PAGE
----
Peccaries live for five to eight years in the wild and up to 15 to 20 years in captivity. Although the young are often victims to bobcats, great horned owls and coyotes, the adults only have to contend with the predation of black bear, mountain lions and humans.
“That’s about all that can take them down,” said Supplee. “If they feel threatened, they will defend themselves with their canines with the adults facing outward on the perimeter with the young in the center.”
Despite their wicked appearance when roused, javelinas rarely attack, and will only do so if cornered or provoked. Which is something to keep in mind as southwestern cities continue to encroach upon desert habitat and people and javelinas are encountering each other more often.
“They like bulbs, so if you plant tulips you’re bound to find pigs in your yard,” warns Supplee with a smile. “They are a unique suburban animal.”

That line about encroaching on the habitat of others reminded me of this from Edward Abbey: "If people persist in trespassing upon the grizzlies' territory, we must accept the fact that the grizzlies, from time to time, will harvest a few trespassers.”

Home on a sick/rare snow day...happy to have learned about javelinas today! Thank you!

oh that drawing & verse is a delight Terri and thank you for the story Carina!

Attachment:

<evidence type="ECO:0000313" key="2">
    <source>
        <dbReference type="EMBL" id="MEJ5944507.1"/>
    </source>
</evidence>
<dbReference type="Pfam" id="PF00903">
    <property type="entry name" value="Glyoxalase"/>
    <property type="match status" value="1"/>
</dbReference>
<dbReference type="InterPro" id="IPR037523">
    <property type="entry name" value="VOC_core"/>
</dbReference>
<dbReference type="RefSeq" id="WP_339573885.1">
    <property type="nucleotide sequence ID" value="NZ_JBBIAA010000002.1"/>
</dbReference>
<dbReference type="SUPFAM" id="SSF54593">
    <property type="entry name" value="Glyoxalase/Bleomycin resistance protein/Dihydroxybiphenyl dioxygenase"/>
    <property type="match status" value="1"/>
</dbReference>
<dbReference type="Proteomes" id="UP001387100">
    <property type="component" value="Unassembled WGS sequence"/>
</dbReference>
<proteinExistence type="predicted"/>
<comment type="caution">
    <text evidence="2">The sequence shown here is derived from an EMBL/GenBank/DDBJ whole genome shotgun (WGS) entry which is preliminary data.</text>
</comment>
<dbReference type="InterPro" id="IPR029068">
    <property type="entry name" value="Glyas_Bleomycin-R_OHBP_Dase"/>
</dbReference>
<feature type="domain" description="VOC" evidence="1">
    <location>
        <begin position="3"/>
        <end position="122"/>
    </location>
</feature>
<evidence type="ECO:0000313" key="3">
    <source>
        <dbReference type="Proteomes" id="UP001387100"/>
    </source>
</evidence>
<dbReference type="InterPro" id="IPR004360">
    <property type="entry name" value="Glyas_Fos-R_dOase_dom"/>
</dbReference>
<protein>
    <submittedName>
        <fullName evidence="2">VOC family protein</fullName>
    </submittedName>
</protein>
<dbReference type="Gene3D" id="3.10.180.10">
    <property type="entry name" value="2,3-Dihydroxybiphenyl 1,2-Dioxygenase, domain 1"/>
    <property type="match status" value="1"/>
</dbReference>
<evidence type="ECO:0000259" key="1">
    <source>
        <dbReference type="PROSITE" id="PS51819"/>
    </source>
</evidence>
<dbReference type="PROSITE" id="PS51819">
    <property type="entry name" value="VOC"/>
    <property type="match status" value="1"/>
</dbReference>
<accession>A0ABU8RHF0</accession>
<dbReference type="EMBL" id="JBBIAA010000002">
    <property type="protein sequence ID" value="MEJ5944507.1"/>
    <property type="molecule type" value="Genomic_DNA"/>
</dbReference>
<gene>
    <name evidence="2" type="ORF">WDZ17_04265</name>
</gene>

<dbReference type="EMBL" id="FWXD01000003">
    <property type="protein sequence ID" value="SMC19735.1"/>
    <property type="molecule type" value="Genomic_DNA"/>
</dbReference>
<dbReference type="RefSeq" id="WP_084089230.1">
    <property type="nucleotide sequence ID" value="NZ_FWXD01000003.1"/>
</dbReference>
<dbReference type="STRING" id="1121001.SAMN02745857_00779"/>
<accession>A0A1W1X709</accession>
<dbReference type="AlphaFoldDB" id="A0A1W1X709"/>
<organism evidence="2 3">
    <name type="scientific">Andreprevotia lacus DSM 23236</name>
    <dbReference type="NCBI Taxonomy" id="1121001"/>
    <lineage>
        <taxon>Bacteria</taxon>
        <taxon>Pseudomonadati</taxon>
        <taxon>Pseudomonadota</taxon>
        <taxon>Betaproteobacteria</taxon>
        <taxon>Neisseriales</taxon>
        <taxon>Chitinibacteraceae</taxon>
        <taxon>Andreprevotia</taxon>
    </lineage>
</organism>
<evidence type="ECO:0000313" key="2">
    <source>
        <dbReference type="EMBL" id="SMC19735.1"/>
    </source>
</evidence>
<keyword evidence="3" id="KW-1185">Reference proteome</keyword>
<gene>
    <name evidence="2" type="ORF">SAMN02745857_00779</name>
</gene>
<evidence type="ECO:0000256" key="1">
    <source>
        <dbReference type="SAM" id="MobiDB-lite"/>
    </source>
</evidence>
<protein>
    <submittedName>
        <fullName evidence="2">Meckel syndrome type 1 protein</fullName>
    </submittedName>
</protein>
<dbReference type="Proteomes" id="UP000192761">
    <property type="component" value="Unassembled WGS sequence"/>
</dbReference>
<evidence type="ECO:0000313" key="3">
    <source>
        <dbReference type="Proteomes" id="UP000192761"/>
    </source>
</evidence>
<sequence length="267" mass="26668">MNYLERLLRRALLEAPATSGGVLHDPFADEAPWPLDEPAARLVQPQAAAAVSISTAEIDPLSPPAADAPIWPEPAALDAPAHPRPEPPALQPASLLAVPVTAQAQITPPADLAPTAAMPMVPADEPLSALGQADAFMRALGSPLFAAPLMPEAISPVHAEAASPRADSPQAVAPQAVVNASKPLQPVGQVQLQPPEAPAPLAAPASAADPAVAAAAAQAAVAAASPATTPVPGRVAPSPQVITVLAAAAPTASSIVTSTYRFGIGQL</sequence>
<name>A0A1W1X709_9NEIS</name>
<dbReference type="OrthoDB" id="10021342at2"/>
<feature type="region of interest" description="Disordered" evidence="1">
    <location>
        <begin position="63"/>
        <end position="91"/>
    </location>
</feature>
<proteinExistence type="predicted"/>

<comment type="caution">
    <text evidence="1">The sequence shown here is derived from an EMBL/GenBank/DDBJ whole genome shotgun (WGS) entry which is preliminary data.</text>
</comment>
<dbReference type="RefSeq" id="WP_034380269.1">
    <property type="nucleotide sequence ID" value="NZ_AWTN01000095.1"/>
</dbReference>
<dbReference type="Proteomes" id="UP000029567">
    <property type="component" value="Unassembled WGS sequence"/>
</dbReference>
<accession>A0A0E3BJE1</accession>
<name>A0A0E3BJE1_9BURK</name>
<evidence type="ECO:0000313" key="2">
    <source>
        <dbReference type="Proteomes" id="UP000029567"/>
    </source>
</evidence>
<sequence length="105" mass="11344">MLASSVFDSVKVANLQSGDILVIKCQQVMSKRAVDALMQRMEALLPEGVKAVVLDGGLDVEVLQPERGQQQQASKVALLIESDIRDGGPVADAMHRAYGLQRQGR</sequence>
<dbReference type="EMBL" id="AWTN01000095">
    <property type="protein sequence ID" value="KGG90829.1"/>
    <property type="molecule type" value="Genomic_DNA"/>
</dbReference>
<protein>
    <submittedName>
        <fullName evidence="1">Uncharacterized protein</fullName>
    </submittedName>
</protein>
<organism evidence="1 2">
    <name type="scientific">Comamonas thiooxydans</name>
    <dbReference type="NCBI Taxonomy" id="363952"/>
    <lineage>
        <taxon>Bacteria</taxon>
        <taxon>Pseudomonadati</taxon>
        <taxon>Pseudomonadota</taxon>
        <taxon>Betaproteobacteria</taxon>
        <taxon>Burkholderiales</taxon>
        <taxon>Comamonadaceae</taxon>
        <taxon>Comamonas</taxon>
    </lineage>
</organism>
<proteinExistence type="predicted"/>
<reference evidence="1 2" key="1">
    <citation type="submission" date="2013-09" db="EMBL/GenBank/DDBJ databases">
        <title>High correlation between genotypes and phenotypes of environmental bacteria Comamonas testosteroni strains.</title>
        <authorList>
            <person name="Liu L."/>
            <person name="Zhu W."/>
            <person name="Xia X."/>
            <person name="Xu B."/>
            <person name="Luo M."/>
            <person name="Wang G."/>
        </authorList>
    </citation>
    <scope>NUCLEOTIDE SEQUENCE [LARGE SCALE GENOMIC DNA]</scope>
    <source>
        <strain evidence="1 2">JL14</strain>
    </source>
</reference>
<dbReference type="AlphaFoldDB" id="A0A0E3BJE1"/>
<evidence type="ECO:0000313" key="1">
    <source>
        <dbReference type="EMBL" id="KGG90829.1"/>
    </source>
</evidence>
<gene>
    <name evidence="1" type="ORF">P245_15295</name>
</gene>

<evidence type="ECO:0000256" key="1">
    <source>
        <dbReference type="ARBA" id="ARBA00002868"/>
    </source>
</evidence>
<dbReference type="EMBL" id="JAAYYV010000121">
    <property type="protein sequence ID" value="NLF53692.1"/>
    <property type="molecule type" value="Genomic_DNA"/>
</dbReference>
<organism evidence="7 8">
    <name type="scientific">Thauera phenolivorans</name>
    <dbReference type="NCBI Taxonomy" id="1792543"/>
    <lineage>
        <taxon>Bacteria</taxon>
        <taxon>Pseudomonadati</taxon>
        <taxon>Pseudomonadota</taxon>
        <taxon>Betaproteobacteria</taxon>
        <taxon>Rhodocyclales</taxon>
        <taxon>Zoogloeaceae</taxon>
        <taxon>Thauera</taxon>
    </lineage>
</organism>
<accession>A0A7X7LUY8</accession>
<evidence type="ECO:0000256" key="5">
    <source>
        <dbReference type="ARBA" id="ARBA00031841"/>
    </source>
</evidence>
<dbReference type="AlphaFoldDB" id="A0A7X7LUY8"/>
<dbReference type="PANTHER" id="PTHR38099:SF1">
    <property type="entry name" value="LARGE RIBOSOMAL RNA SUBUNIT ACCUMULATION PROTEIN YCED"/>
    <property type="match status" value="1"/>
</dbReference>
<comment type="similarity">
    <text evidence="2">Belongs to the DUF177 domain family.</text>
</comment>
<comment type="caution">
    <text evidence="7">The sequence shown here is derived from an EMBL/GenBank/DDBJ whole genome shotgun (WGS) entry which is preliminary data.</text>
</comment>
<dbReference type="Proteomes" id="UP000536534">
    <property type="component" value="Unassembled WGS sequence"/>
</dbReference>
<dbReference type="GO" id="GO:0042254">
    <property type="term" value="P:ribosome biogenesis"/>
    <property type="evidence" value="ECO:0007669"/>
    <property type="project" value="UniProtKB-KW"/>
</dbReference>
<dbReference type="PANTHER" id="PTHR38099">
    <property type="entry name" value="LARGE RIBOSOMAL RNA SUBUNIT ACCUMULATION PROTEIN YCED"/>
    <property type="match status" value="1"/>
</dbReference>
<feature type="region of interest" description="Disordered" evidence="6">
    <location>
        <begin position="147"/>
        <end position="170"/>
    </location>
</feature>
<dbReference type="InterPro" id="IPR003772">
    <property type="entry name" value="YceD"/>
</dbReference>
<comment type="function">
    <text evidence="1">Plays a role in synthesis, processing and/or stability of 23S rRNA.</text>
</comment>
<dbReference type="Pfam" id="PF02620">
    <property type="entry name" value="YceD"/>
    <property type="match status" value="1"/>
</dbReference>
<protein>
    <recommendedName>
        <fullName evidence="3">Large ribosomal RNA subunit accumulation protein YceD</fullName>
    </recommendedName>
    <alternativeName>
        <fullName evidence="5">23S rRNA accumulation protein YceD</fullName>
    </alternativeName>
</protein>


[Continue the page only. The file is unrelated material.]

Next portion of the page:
Charming. Thank you!

I lived in Sedona for many years and we had lots of javelina! This brought me back to those Arizona years. (Love all the javelina creativity going on in here!)

Thanks for the photo,the drawing, the rhyme, the essay. My payment is this poem.

Javelina in the Morning

One pearly morning a javalina,
dancing on its acorn trotters
like Maria Tallchief on a bad day,
joins us at the retreat.
It tiptoes to the nearest prickly pear,
tears off a leaf, drags it behind
till the leaf unthorns itself.
Then it settles in chef-like
to eat its pulpy meal.

There is a lesson here,
though what it is, I do not know,
nature, nurture, the fine sutures
that hold the world together.
Or perhaps just one small pig, a leaf,
the grey pearl of a morning,
the sounds of feasting,
and a poem.

Surely that is prayer enough.

©2014 Jane Yolen all rights reserved

Oh, I love it! Particularly the last lines.

(Though I'm feeling a little grumpty toward the javelina this morning, because they got into the rubbish last night...which I thought I'd tucked away into a safe place, but they're crafty critters.)